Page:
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5 Unique Perspectives That Helped Us See the World Differently

Lessons on life and love from Rewire writers.

by Katie Moritz
January 1, 2020 | Living

Who were the coolest people you met this year? As an editor for Rewire, I get to be in touch with talented writers all over the country, and a lot of them have their own very interesting stories to tell.

If there's one thing I've learned, it's that all of us are going through a lot, yet managing to come out stronger on the other side. And I think that's pretty darn inspiring.

These are some of Rewire's favorite first-person stories from 2019 — and the lessons they hold for all of us.

1. 'I'm tired of hiding my divorce from everyone'

For years, relationship coach Marisa T. Cohen hid her short-lived marriage from nearly everyone in her new life. But she realized it wasn't healthy to keep the secret:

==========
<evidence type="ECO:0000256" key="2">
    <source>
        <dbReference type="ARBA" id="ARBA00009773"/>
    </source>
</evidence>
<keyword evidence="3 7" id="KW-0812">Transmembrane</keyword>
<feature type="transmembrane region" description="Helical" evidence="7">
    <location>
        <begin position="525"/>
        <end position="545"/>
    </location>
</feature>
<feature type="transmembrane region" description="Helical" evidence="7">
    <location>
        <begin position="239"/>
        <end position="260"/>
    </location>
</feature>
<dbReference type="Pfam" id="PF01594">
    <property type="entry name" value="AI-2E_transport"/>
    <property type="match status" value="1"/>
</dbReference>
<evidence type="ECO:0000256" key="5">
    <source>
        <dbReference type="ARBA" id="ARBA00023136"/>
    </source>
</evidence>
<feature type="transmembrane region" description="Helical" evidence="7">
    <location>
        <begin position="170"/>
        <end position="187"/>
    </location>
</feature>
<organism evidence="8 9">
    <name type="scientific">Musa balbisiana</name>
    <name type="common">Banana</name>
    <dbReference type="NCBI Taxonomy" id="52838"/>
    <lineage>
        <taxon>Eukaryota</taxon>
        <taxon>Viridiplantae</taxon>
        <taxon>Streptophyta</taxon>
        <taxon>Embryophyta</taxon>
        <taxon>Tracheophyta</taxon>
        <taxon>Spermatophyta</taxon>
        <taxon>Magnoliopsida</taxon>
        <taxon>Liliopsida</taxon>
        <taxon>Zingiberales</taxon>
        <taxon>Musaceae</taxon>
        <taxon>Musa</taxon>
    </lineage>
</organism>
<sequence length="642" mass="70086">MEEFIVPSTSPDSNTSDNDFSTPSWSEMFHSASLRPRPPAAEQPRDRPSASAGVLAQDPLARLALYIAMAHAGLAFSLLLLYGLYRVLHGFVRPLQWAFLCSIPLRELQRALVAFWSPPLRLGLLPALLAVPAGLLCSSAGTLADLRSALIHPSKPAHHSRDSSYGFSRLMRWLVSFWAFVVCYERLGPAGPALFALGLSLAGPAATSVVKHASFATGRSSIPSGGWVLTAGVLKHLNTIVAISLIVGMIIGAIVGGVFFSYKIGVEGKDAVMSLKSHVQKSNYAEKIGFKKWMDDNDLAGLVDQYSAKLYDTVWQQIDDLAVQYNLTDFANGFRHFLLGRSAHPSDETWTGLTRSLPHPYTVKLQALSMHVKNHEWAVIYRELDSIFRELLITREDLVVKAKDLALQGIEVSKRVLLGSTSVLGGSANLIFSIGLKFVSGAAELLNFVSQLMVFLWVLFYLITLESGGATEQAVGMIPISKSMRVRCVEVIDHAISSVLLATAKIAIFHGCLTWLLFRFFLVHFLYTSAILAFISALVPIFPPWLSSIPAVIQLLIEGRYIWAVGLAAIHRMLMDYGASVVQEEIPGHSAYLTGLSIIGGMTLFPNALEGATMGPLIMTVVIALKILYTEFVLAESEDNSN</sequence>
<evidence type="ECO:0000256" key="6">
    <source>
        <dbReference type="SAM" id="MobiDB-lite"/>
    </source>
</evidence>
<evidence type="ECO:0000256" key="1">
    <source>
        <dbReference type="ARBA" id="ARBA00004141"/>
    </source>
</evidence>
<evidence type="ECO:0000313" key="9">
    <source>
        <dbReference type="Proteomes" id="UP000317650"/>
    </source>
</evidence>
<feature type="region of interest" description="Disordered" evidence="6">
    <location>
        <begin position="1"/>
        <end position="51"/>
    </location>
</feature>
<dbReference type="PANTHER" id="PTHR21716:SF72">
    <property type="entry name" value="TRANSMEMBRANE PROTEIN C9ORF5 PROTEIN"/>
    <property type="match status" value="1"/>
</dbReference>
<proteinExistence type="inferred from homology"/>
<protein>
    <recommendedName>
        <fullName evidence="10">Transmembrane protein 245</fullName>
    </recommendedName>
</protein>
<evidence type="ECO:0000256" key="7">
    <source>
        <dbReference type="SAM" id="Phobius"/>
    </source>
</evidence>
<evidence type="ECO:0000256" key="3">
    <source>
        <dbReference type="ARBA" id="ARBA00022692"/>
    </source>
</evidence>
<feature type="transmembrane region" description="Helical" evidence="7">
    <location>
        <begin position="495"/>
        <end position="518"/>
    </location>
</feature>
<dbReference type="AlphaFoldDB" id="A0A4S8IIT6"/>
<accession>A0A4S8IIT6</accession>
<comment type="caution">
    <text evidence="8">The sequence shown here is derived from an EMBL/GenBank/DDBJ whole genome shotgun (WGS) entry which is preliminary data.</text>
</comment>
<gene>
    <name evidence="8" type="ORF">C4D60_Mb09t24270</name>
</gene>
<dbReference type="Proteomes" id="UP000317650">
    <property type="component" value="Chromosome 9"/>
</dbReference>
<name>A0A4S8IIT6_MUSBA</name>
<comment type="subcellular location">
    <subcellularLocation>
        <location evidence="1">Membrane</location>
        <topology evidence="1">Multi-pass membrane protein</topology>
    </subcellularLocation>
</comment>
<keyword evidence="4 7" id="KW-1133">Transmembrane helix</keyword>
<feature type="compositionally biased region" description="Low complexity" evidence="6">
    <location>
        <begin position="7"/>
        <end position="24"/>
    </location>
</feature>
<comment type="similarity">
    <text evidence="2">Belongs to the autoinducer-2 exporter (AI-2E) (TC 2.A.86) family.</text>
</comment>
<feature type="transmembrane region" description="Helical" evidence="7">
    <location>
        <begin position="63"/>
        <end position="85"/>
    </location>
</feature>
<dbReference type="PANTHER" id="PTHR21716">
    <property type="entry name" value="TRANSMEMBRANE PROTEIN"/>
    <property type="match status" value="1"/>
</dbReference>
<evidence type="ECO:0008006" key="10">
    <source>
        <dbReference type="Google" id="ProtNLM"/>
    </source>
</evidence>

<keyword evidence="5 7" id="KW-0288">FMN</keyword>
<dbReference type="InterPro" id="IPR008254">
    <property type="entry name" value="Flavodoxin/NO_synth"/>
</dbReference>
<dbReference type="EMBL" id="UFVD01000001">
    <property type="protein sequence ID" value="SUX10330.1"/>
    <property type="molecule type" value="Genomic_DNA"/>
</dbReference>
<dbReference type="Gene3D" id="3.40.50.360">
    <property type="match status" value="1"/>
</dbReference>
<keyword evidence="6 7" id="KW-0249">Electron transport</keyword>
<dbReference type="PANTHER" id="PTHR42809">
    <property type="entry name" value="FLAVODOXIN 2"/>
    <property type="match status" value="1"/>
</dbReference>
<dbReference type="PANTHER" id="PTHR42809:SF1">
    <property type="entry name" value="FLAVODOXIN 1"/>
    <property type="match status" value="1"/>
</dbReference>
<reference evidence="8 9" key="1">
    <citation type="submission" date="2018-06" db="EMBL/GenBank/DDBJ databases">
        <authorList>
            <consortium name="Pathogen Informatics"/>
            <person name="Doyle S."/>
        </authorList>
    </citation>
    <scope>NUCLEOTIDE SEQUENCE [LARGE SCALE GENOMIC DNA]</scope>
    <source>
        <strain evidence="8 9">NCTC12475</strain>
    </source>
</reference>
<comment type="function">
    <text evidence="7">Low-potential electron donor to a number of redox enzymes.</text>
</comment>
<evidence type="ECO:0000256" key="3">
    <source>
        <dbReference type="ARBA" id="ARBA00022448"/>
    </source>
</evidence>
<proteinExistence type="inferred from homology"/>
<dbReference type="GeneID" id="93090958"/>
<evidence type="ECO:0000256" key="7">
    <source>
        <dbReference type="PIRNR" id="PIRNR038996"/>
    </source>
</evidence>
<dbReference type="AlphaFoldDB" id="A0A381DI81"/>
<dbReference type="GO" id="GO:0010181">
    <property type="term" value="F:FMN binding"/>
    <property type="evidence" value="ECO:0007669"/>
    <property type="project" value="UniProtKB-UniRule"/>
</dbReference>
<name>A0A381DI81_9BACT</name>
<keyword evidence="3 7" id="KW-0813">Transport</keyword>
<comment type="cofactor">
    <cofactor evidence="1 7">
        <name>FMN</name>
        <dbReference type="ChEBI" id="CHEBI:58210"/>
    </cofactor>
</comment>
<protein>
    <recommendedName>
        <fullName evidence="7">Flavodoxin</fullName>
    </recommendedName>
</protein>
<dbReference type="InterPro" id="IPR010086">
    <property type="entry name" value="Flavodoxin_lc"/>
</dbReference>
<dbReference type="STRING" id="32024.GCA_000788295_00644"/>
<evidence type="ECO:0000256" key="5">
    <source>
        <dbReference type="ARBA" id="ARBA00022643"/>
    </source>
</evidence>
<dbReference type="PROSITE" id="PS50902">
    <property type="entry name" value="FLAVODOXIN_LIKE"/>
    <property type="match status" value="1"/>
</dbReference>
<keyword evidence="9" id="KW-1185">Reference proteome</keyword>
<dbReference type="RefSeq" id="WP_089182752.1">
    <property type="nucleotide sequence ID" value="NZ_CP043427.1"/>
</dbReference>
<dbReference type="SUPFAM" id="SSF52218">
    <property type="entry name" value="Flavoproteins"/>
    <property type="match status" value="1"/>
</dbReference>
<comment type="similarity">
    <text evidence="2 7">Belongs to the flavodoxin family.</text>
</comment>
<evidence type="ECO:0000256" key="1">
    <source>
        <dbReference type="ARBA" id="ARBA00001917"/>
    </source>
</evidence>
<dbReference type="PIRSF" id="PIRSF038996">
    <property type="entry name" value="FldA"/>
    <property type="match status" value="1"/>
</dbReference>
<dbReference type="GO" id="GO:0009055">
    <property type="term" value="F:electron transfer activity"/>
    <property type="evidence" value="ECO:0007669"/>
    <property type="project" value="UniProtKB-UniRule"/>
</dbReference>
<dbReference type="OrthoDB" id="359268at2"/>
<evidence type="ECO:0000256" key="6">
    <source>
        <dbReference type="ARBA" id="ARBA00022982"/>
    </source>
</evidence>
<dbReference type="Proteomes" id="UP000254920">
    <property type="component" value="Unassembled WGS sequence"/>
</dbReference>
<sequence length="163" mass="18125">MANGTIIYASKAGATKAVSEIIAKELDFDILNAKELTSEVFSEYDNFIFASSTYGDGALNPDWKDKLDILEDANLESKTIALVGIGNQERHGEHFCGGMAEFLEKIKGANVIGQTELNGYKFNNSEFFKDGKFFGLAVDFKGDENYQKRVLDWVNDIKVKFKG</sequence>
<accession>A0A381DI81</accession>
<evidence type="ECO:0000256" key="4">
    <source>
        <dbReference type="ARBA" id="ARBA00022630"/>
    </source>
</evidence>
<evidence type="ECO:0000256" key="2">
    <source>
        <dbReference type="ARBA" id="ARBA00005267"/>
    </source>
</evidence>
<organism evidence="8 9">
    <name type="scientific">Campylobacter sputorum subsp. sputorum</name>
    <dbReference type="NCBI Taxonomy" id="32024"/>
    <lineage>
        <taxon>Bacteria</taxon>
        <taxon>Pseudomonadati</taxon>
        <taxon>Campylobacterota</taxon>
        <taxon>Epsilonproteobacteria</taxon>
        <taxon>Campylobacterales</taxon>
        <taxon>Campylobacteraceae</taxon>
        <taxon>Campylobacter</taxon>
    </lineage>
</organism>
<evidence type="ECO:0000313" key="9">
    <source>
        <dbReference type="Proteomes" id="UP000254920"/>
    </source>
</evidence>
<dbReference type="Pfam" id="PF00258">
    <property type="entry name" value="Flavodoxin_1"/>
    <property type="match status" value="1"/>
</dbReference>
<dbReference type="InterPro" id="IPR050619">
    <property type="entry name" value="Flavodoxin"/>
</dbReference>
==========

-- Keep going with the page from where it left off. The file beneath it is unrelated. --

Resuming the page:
"When I started to date my current husband, I opened up about my past early on. I felt that he needed to be aware of my insecurities and triggers. Plus, open and honest communication is very important in any relationship.

"But while he and his family knew about my divorce, I asked him not to mention it to any of his friends. We were still a new couple and I knew that, while divorce is no longer as stigmatized as it was before, lots of people still believe it’s something that happens to other people, or is the result of having married too young or too carelessly.

"I didn’t need that hanging over my head and potentially influencing my new boyfriend’s feelings about me (this was my own construction of reality, not his). So, we hid it. Well, we didn’t actually hide it, but we never shared it.